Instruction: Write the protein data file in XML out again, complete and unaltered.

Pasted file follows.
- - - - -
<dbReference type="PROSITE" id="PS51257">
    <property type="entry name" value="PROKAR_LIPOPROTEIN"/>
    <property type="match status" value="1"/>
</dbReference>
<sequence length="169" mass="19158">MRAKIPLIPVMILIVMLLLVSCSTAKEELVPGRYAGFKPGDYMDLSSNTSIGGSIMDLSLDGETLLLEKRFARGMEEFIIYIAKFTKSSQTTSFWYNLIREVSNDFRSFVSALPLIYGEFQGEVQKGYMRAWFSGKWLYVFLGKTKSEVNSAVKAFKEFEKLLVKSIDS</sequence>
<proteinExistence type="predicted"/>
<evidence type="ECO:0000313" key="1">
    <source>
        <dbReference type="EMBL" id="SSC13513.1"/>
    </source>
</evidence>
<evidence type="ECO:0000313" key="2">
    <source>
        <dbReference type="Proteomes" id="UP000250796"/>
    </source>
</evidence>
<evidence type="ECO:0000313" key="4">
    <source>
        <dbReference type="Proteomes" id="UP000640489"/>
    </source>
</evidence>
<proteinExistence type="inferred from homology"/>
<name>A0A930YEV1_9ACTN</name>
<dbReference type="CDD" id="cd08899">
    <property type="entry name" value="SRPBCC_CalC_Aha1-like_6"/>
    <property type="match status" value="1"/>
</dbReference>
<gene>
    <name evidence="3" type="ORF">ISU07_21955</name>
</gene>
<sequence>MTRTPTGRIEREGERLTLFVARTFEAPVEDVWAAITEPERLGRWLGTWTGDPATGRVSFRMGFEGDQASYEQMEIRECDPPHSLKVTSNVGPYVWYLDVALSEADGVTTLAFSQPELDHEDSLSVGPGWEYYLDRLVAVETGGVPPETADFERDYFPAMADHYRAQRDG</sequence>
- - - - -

<dbReference type="PROSITE" id="PS51257">
    <property type="entry name" value="PROKAR_LIPOPROTEIN"/>
    <property type="match status" value="1"/>
</dbReference>
<sequence length="169" mass="19158">MRAKIPLIPVMILIVMLLLVSCSTAKEELVPGRYAGFKPGDYMDLSSNTSIGGSIMDLSLDGETLLLEKRFARGMEEFIIYIAKFTKSSQTTSFWYNLIREVSNDFRSFVSALPLIYGEFQGEVQKGYMRAWFSGKWLYVFLGKTKSEVNSAVKAFKEFEKLLVKSIDS</sequence>
<proteinExistence type="predicted"/>
<evidence type="ECO:0000313" key="1">
    <source>
        <dbReference type="EMBL" id="SSC13513.1"/>
    </source>
</evidence>
<evidence type="ECO:0000313" key="2">
    <source>
        <dbReference type="Proteomes" id="UP000250796"/>
    </source>
</evidence>
<evidence type="ECO:0000313" key="4">
    <source>
        <dbReference type="Proteomes" id="UP000640489"/>
    </source>
</evidence>
<proteinExistence type="inferred from homology"/>
<name>A0A930YEV1_9ACTN</name>
<dbReference type="CDD" id="cd08899">
    <property type="entry name" value="SRPBCC_CalC_Aha1-like_6"/>
    <property type="match status" value="1"/>
</dbReference>
<gene>
    <name evidence="3" type="ORF">ISU07_21955</name>
</gene>
<sequence>MTRTPTGRIEREGERLTLFVARTFEAPVEDVWAAITEPERLGRWLGTWTGDPATGRVSFRMGFEGDQASYEQMEIRECDPPHSLKVTSNVGPYVWYLDVALSEADGVTTLAFSQPELDHEDSLSVGPGWEYYLDRLVAVETGGVPPETADFERDYFPAMADHYRAQRDG</sequence>